Lucid Motors has been making a lot of bold claims in the lead-up to the September 9th unveiling of its first all-electric sedan, the Lucid Air: longest range, fastest charge, biggest battery. But today, the Newark, California-based company is truly laying its cards on the table with its claim to have built one of the quickest production cars ever made.
Not just one of the fastest-accelerating electric cars, mind you. One of the fastest-accelerating cars, period.
How fast? We already know that the Lucid Air can sprint from 0 to 60 mph in 2.5 seconds and will have a top speed of 200 mph. But thanks to Lucid’s 1,080 horsepower, dual-motor configuration, the company now claims the Air can run a quarter-mile in 9.9 seconds “on a consistent, repeatable basis.”
“To date, it is the only electric sedan able to achieve a quarter-mile time under 10 seconds,” the company said. To be sure, it’s just a fraction under 10 seconds. But in the world of high-performance vehicles, that fraction makes all the difference.
To put that in perspective, the Dodge Charger, one of the fastest cars on the drag strip, can make the quarter-mile in 9.65 seconds — and that’s only with the help of a 6.2-liter V8 engine. The Lucid Air is only a smidge slower than some of the fastest (and most expensive) hypercars in the world, like the Ferrari LaFerrari (9.8 second quarter-mile; $1.4 million price tag), Porsche 918 Spyder (9.8 second quarter-mile; $845,000), and Bugatti Veyron Super Sport (9.7 second quarter-mile; $2.4 million). The Lucid Air is expected to cost somewhere between $60,000 and $100,000, depending on the trim level, which would make it quite the bargain if you’re shopping for performance.
But after a certain point, these are just numbers on a screen, right? All this speed and horsepower starts to get a little abstract, and that abstraction can be a little dangerous if not handled correctly. Just ask Richard Hammond, who is very lucky to have walked away from the burning wreckage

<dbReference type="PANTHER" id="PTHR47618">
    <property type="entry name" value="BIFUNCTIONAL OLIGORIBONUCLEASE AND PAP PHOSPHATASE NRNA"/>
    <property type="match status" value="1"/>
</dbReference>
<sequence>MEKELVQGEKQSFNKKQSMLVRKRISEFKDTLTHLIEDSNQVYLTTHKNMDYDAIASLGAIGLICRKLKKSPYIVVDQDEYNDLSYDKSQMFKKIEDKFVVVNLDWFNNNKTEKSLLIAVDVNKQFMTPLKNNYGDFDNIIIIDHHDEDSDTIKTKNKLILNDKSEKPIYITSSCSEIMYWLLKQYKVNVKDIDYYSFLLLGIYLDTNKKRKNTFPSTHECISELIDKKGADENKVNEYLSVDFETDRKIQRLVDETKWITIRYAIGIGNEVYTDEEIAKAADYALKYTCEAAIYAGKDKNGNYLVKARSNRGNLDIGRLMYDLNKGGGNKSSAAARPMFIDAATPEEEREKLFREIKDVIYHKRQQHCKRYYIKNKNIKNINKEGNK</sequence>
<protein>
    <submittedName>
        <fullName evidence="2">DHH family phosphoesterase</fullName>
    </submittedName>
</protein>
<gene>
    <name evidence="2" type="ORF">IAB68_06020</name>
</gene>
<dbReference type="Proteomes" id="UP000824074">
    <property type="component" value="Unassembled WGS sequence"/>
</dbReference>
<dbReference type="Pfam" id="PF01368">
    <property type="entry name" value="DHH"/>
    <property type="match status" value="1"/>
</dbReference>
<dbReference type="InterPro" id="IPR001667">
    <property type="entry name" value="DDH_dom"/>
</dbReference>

Lucid has been teasing its eye-popping performance specs for several years now. Back in 2017, the company claimed to have hit 217 mph on its test track — a milestone that soon became moot after removing the vehicle’s speed-limiting software and taking it for a breezy summer drive at 235 mph.
How does this compare to the Tesla Model S P100D, which has already earned the reputation as the quickest EV on the market with an impressive 0–60 mph sprint in 2.9 seconds? Hard to say, since there doesn’t seem to be much information out there about Tesla’s top speed without its speed-limiting software that keeps it to 155 mph.
In fact, most luxury automakers limit their high-performing models to the same speed, thanks to a “gentleman’s agreement” between Mercedes-Benz, Audi, and BMW a number of years ago to reduce the number of fatalities on the Autobahn.
Recently, Tesla achieved a new record with its Model S performance, sprinting a quarter-mile in 10.4 seconds thanks to the new “cheetah stance” update. That’s mind-meltingly fast, but still not as quick as the Lucid Air. (Lucid appears to have raced the Air against a Tesla, according to a fleeting glimpse in the video posted above, but it made no overt mention of the race in its press materials.)
There is an obsession among electric car manufacturers with horsepower and how many seconds it takes to run to 60 mph or a quarter-mile. (Jalopnik had a good piece on this a few years ago.) It could reflect an insecurity among EV makers about whether their cars can stand up to the muscle cars and Ford F150s that have squatted in the frontal cortex of the American car buyer for decades. They worry whether their EVs are too quiet, too sustainable, and too eco-friendly to appeal to these consumers. This leads to an over-emphasis on performance, which might appeal to some buyers despite the day-to-day impracticalities of city driving.
Lucid’s advances in performance, range, and charging times aren’t surprising given its history. The company was founded in 2007 as battery maker Atieva, originally focused on being more of a supplier in the budding world of electric vehicles than a carmaker. One of its battery customers was Formula E, with Lucid going on to supply the batteries for season five and six of the electric racing series. What better stress test for your power-delivery system than high-speed performance racing?